Scenographer, designer and installation artist, Sumant Jayakrishnan talks to us about the power that love tends to hold within itself, the power of healing. The power of love often gets lost in the consumerist rhetoric that surrounds the notion of love in contemporary times. He also opens up about what defines him and his creative process. Excerpts as follow:
What inspired an installation like Heal The World? Are you inspired by the contemporary environment?
I wouldn’t say inspired by but I’m very affected by the world around me. Being in the creative space, it becomes very hard to distance yourself from what’s going on around you. I happened to be in London when Brexit was taking place, it was very hard and devastating for me to handle. You can’t separate, you understand that something monumental has shifted and you’re not quite sure what it is and where it is but you do understand it. When I was first asked to do a Valentine’s installation my initial reaction was ‘oh my goodness!’ because my perception regarding all this is plastic hearts and then I sat down with a friend and a few important points came up. At that moment I was working on a project which is actually on right now at the Stir Gallery called Moving Out to Go Within for which I worked with students from Ashoka University. Samar Singh from Red Balloon wanted me to mentor these students in design but I insisted on a program revolving around healing, since that is very close to my heart at the moment. I worked with a therapist for about five days, it was a very moving and real experience. The project was on self-awareness, positive mental health and how that leads to leadership.
When I think about love, the texture of one’s life is made up of so many different kinds of love, love for parents, romantic love, my love for animals, love for children, love between men, love between women. It’s very hard to say this is it, the happily ever after is a mere fairy tale fantasy which is also a very uni-dimensional idea in itself. I thought to myself that, this is an opportunity to reflect on love in the larger frame of the world. There isn’t one day to mark it and say this is it, we all talk about life being so difficult, there’s climate change, there’s dirty politics at play and the list goes on. It’s a matter of where in the sign wave of the world you choose to be. The world is actually always in perfect harmony, from the human perspective it may be terrible. If you move out to another planet and it’ll just be another planet in whatever mode it is. The universe is in harmony, the positive and negative, the yin and the yang however one chooses to see it. I had gone through a personal phase, in fact I have gone through it over the years and I’ve reached out to healers and therapists, I recovered some time ago from a phase of depression and anxiety. What kept me going through this was the love of friends and family who had great faith and a lot of people tend to do things for you and you find yourself unable to give it back to them. You tend to pass the gestures on. This was how the project started, at the bottom of it that’s the power of love, it heals. I’m grateful that the team at The Chanakya saw it as something that could represent Valentine’s day not in the cheesy, mainstream manner it’s usually looked at. Also places like the malls are now tired of the cheesy way in which festivals are celebrated, they’re now looking at more meaningful ways of looking at it.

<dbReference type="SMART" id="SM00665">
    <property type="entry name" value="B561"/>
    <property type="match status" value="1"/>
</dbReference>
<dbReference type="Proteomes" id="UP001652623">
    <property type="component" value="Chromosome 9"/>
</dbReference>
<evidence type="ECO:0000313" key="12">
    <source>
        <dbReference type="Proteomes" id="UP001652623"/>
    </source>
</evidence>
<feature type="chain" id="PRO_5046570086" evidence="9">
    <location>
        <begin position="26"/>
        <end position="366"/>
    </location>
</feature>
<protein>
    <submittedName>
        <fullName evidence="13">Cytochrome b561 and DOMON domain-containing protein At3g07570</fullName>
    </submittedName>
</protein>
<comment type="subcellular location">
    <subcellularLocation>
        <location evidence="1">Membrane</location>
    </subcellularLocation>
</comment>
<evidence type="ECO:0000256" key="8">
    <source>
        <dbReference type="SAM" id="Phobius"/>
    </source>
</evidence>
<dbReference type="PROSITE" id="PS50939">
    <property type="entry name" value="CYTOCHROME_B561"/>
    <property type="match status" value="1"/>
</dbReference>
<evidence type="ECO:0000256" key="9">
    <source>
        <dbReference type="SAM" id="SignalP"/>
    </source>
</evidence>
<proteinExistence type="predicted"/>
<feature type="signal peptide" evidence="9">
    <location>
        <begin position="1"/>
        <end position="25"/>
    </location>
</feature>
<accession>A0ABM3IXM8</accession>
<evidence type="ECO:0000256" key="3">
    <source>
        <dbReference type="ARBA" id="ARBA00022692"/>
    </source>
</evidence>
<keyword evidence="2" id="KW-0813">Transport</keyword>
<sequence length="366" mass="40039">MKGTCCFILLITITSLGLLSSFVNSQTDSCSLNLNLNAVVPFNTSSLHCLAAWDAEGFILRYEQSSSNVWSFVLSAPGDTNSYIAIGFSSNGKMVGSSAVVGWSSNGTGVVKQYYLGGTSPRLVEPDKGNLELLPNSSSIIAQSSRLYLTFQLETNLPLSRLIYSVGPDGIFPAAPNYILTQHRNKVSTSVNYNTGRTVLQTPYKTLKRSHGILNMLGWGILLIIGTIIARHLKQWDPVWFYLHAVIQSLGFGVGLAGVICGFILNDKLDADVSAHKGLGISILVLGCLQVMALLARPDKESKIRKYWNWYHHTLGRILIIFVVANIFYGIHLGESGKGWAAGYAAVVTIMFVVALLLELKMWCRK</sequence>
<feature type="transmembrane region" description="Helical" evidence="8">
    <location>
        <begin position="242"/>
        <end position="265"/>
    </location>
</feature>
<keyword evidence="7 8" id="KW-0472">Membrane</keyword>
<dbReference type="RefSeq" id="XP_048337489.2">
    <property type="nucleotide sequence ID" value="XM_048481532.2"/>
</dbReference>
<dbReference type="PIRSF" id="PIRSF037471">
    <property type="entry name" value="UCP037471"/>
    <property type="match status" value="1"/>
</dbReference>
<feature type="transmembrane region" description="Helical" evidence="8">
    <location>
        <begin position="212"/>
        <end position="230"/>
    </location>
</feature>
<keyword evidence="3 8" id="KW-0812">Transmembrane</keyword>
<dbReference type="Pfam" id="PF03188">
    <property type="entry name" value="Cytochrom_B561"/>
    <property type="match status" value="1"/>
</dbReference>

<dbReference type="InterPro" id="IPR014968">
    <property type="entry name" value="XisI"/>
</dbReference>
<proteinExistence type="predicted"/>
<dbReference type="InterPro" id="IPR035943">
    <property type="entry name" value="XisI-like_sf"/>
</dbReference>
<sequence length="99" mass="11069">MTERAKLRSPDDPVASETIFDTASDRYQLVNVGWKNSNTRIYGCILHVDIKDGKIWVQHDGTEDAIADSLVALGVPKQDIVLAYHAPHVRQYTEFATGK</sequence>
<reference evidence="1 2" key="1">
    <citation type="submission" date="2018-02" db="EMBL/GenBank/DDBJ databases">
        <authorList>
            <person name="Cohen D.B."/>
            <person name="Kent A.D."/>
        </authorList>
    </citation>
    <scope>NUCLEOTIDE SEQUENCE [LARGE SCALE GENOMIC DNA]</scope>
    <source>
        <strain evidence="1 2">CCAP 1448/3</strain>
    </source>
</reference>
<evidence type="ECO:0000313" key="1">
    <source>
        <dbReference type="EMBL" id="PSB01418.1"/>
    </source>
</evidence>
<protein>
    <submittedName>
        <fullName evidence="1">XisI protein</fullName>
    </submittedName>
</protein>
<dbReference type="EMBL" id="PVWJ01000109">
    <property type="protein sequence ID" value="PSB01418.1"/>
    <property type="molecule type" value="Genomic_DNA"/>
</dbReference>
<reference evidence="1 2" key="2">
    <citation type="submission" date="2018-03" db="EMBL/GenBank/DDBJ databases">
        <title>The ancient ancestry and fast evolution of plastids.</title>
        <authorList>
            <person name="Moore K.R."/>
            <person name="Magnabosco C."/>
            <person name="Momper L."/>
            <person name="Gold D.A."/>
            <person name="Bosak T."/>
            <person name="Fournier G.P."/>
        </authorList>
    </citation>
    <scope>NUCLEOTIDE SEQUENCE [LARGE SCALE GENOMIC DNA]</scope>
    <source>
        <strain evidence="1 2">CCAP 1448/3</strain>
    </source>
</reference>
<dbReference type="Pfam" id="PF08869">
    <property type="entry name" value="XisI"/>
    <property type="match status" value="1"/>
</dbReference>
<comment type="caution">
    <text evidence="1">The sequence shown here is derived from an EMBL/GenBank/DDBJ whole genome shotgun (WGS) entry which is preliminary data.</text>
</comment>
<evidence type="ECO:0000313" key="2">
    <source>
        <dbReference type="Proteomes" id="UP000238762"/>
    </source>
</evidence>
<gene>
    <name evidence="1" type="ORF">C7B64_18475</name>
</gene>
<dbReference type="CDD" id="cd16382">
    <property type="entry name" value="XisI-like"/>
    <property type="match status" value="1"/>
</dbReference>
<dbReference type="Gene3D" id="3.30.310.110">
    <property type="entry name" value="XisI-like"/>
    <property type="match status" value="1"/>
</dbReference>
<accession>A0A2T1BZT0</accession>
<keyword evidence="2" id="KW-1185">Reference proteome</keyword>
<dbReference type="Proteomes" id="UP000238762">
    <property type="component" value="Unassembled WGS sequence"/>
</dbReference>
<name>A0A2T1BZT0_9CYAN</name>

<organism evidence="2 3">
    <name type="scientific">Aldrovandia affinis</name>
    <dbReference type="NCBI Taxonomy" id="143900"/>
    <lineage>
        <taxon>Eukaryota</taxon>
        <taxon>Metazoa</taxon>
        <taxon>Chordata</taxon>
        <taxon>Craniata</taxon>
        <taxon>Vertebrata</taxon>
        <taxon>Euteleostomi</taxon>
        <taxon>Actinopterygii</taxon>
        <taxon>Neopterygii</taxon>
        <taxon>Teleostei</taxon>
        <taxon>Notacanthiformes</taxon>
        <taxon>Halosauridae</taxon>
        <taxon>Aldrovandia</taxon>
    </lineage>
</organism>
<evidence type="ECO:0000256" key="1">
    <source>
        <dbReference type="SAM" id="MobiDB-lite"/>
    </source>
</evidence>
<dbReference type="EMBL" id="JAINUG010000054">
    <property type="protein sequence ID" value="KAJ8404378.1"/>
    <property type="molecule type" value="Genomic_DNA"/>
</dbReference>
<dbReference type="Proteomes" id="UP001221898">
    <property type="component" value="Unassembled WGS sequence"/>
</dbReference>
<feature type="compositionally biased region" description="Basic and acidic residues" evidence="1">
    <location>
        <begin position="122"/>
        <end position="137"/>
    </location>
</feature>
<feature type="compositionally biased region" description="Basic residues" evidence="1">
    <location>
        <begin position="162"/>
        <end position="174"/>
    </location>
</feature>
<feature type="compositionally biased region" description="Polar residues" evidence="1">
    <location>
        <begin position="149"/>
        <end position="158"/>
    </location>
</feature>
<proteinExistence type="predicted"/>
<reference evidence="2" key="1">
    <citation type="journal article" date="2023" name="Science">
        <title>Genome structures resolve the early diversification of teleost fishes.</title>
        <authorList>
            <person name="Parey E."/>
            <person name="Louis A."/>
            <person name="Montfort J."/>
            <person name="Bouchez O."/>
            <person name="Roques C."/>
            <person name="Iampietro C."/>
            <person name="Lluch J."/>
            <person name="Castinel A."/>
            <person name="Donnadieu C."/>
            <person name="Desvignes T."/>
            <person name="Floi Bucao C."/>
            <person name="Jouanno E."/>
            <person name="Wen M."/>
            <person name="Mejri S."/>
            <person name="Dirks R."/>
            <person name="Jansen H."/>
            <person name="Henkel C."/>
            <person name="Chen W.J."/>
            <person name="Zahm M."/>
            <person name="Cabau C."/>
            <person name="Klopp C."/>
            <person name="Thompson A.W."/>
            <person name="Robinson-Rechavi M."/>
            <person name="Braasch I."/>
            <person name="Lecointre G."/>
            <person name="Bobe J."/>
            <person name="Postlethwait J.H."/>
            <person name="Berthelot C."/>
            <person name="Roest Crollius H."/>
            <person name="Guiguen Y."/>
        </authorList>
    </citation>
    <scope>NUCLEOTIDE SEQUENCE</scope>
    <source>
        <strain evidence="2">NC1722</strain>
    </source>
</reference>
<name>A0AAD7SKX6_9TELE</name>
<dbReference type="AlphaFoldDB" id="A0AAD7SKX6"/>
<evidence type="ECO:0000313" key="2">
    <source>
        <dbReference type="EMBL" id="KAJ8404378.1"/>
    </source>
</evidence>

Usually the rhetoric around Valentine’s day is very consumeristic and capitalistic in nature. How did you reconcile with that?
You celebrate all kinds of love that there are, it isn’t just about buying cards or dinners. I have people sending messages to me who aren’t romantic partners but just as a declaration of someone being special. The whole idea of it should be that my valentine operates on a much broader spectrum now. I think we now need to put this out there and people have to tackle it like that. Once I wrapped my head around what I wanted to express, I didn’t have to deal with it. The installation then emerged and the fact that I also had the support of the team at The Chanakya, as they let me go ahead with what I wanted so there was no further trauma.
You just mentioned healers. Are you fairly spiritual in nature?